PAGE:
Idaho’s under-the-radar quest for independence

Andrew Bucholtz
July 9, 2012

There’s a vast discrepancy in the amount of attention the world pays to conference realignment in NCAA football. When a big school like NebraskaWest Virginia, Texas A&M or Colorado moves to a power conference, it’s a huge deal that everyone talks about. The flip side is when you look at the schools shut out by the politics of realignment which, after all, is about much more than purely on-field concerns; their struggles in suddenly-weakened conferences are largely overlooked, and even decisions to move down a level or abandon football don’t always receive a ton of coverage.

What happens when the cascading effects of realignment cause a league to collapse, though, as could happen with the Western Athletic Conference in football as early as 2013? Do the football-playing schools accept their doom and move down to the FCS level, or even fold their programs, or do they fight back? The University of Idaho Vandals appear set to pursue the latter course, and that decision could make for one of the most interesting stories of this offseason, even if it won’t be noticed by many.

Why should one care about Idaho football, you ask? Sure, it’s hard to summon worldwide interest in a program that only returned to the top level of college football in 1997, has only made two bowl games since (both inside their own state, even) and is just 19-43 overall since 2007. The university has just 11,180 students on its Moscow campus, and it’s not even the biggest college football presence in its state (see Boise State) or its area (see Washington State, reinvigorated under Mike Leach and less than 10 miles down the road). 

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In fact, when the Vandals looked set to go gently into that good night by stepping down a level or abandoning football, that was mostly an interesting note reflecting some larger themes within the NCAA. The news that the school is so focused on staying at the FBS level that they’re even considering independence takes things to a new level, though, and it really illustrates just what an unfortunate situation schools like Idaho have been placed into.

The WAC never really was a power conference during the Vandals’ tenure, but it had some good days. Boise State, TCU and Hawaii all went on impressive runs, and the conference also held teams like Utah and BYU until 1999. On-field success in college football, combined with the proper combination of TV market, alumni  base and political pull, can allow a school to move to a more prestigious conference, though, and the current expansion-heavy environment saw many WAC schools do just that. As they moved on, the Vandals were left behind, and it looks like the conference rug may be about to be pulled out from under them; the projected next wake of defections in 2013 will leave the WAC with only two football-playing schools, Idaho and New Mexico State.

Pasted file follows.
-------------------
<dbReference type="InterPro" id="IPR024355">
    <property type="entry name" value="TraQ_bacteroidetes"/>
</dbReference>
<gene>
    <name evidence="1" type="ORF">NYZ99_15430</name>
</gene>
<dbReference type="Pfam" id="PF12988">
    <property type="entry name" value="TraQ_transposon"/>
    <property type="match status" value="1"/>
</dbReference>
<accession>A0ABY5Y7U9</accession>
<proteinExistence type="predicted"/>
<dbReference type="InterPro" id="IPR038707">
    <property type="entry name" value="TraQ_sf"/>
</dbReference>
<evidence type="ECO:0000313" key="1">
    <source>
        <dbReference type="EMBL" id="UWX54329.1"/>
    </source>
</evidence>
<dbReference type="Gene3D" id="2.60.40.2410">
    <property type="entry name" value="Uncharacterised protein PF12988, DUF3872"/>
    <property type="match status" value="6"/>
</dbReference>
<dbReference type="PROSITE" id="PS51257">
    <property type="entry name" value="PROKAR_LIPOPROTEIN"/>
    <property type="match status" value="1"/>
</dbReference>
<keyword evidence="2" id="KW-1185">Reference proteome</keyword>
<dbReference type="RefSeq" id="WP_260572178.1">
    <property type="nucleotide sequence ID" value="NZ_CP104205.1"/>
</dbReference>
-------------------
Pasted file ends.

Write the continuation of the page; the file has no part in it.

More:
As it’s quite difficult to find enough FBS-level schools to replace those departed members, the conference may wind up dropping football altogether, which would leave the Vandals without a home. However, that hasn’t quelled Idaho’s spirits and Vandals head coach Robb Akey in particular has been quite fervent about his desire to stay at the FBS level. Here’s what he told Brian Murphy of The Idaho Statesman:

“We’ve been trying like a son of a gun to find a home. The best place for us would be the Mountain West. They don’t want us right now. I understand all those things. Hopefully, it’s going to re-allocate. I would expect there would be a change again in a couple more years,” Akey told the Idaho Statesman on Tuesday.

“I wouldn’t be surprised if we end up having to operate as an independent for a few years. We’re just looking for a home, my brother.”

Akey acknowledged it would be difficult for the Vandals to schedule games, particularly later in the season when other conferences are playing league games.

“Is it the ideal answer? Absolutely not. I think it’s a necessity if we can’t get ourselves into a conference situation. It’s a necessity to remain at that level,” Akey said. “If some of the gurus are right and people are jumping around again in a couple years, you need to keep yourself in a position to be an option.”

Akey’s not wrong there. Although some schools have gone from FBS to FCS and back again the way Temple did, most of the time, a demotion becomes permanent. People complain for a while, but then adapt to the new realities, and it’s awfully hard to build up the momentum (and the money) needed to jump back to the top level.

If Idaho can stay as an FBS independent and start to find some actual on-field success, they’ll likely be a much more compelling future expansion option than if they dropped to the FCS level. When a conference like the Mountain West loses teams down the road to bigger conferences, something that seems almost inevitable in the current environment, a successful independent Idaho program might just look like a worthy replacement candidate.

Getting there won’t be easy for the Vandals, though, as independence can provide scheduling nightmares (especially for lower-tier teams; Notre Dame does just fine, but it’s tougher to find people who want to play Idaho in a non-conference game). Going independent could cause plenty of challenges for the school’s other sports as well.

Still, if they decide to make that move, it will be a bold one, and one worthy of praise. The stories of conference realignment have largely been about big conferences getting bigger and powerful schools getting more money, with those who lose out quickly retreating out of sight and out of mind. Independence won’t be a smooth road for Idaho, but it might just be a nice way for a little school to fight back. Now we just have to wait and see if anyone notices.

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The Author:

Andrew Bucholtz